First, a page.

“The imperatives that drive innovation are water, energy, sustainability, safety, efficiency and lowering costs. In South Africa, a particular driver is deep level mining as the country has a significant amount of deep level reserves.”

Leon Krüger


October 02, 2019

Can you give an overview of Mintek and highlight any recently achieved milestones?

Mintek was founded in 1934 as a national institute for metallurgical research with the aim to support and grow the South African minerals industry. The company started off on the back of uranium and essentially grew to encompass the entire span of minerals in the mining industry. The company is not involved in mining itself, but becomes involved once the materials have been mined and the processing of ores and the production of metal products occurs. We have a limited involvement in downstream beneficiation through our Advanced Materials Division.

Over the years, some very important developments have come from Mintek, such as carbon-in-pulp for the gold mining segment and the ConRoast process for treating high chrome PGM ores. Mintek is also probably the leading expert in DC arc smelting and has large-scale infrastructure such as a 3-MW DC arc furnace on site to support this expertise. We are also at the forefront of rare earth processing and separation and have developed technology to treat rare earths from the ore right through to separated and purified metals. The company has a large body of expertise, an 80-year history of knowledge captured in our records and all the disciplines that are required within the minerals industry, including analytical science, mineralogy, mineral processing, pyrometallurgy and hydrometallurgy. One of our strengths is the scale of test work that we can undertake since we can treat up to 3,000 mt of ROM material.  

Can you elaborate on Mintek’s experience in attracting and retaining talent in South Africa?

Mintek has approximately 700 staff members of which roughly 220 are scientists and engineers. It can be very difficult to attract talent, but we have cooperation agreements with universities and institutions abroad to fill in where South Africa lacks the required expertise. Looking at the younger generations today, it is very difficult to retain an employee for more than five years.

What helps us in South Africa is that almost all the large mining companies have closed their mining research units. If someone wants to do metallurgical research, Mintek is about the only place where they can do it. The challenge is that although we have a means to attract talent to our company, the pool of talent is getting smaller. We have established a Mintek academy to offer metallurgical training courses in hopes of retaining employees and increasing the size of the talent pool in the industry.

What is your perception about innovation and technology available in South Africa?

The mining industry in South Africa and globally is a bit of a dinosaur. Mintek is certainly focused on innovation, but it is sometimes hard to introduce innovation into the mining industry due to the industry’s resistance to change. For example, we have developed a resin-in-pulp process for treating very low-grade uranium. We tested and demonstrated this process, and although it was very successful, the uranium prices are at such stage that this innovation just sits on the shelf.

I do not believe that South Africa lags behind in innovation, and the country has introduced innovations such as electronic ore sorting, resin-in-pulp processes and carbon-in-pulp processes. Mintek develops technologies that are used not only in South Africa, but in many mining countries around the world. I believe that South Africa has technology and innovation to offer, but we are fighting a battle in terms of the acceptance of new technologies in the mining industry.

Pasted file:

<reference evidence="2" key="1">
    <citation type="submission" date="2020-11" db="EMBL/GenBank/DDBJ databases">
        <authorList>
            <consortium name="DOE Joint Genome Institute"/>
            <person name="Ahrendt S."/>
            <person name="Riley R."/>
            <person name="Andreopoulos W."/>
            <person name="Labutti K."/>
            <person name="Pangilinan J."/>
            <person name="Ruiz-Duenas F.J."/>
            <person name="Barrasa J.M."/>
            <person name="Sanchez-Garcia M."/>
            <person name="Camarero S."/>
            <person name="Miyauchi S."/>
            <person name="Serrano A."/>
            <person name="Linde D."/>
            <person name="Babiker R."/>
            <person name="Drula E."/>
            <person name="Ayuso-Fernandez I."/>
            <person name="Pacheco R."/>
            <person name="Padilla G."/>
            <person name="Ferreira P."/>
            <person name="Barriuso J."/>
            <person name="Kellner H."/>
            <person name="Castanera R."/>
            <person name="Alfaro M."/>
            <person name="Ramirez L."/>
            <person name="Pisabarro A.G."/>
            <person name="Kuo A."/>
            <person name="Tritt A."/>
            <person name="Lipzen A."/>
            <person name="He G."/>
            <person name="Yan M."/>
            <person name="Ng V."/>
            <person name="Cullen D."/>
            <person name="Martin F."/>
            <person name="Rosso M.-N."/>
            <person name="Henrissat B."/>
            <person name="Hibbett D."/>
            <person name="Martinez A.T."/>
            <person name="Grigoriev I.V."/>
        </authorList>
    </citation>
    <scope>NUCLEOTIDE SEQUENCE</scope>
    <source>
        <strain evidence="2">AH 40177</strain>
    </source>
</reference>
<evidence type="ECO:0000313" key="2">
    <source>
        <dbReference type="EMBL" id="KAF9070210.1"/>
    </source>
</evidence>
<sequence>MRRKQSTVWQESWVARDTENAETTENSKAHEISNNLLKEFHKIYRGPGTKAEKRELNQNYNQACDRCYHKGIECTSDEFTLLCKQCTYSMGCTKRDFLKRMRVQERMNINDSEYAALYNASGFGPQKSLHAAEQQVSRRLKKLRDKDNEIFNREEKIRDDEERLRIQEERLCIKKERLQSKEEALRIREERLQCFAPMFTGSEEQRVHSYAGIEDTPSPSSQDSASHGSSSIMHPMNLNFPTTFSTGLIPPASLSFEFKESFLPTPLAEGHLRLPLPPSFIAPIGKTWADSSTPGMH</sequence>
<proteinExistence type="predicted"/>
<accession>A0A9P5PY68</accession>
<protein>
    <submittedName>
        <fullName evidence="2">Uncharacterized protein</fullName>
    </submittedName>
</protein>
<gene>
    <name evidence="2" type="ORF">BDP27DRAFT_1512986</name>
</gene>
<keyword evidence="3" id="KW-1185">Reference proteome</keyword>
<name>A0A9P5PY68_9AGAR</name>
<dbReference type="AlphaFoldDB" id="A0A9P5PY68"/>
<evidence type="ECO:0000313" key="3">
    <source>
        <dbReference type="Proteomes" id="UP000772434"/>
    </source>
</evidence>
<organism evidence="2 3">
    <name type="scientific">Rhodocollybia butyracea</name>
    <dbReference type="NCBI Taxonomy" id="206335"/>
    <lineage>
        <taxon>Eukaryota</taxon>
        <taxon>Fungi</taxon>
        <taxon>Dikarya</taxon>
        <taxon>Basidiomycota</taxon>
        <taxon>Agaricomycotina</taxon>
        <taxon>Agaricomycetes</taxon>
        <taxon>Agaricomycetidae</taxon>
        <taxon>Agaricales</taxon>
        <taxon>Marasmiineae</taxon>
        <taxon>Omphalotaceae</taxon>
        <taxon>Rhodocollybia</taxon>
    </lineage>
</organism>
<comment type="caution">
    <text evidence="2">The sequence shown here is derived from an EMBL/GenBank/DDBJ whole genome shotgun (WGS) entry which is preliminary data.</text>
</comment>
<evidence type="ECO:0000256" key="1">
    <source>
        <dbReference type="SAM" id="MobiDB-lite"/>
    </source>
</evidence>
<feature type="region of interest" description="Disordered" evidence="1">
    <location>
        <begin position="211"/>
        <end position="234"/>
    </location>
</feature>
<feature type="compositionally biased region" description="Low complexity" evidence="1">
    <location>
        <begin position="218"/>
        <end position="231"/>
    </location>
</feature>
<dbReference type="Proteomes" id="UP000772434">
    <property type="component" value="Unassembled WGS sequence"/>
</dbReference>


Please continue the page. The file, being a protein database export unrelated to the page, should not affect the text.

I have done a study of the drivers of innovation in the mining industry and looked at South Africa, Canada, Chile and Australia. The imperatives that drive innovation are water, energy, sustainability, safety, efficiency and lowering costs. In South Africa, a particular driver is deep level mining as the country has a significant amount of deep level reserves.

Can you give insights into Mintek’s partnerships?

Mintek has partnered with Difeme Holdings Group (DHG) to contribute to the development of appropriate process technologies by providing technical services with the objective of advancing sustainable mining and minerals beneficiation in South Africa. This initiative is part of Mintek’s beneficiation strategy, as DHG is a black owned mining start-up company with a focus to mine and beneficiate Quartz (SiO2) to a purity standard of higher than 99.99%, which is very rare in the world.

We have also partnered with Unisa to launch a state-of-the art 3D imaging facility. 3D X-ray imaging of advanced materials, rocks and minerals allows us to see what is inside without physically breaking down the sample. The machine, which is similar to the CT scan for imaging the human body, can be used on different materials. For Mintek, the machine additionally visualizes rocks and their processed products in 3D, to relate mineral characteristics directly to their behavior during different stages of beneficiation.


WPM predicts that its portfolio of precious metal streams is entering a ‘harvest period’.
Ascending is an HR service provider focused on workforce management solutions in Angola and Mozambique for the extraction industries.
SLC Resources explains how it helps companies meet and benefit from local the content requirements in Nigeria’s oil industry.
Asharami Energy is the upstream arm of Sahara group operating eight oil blocks in Africa with producing assets in Nigeria.


GBR speaks to Leopold Mboli Fatran, Minister of Mines and Geology of Central African Republic concerning the challenges of developing the country’s resource industries.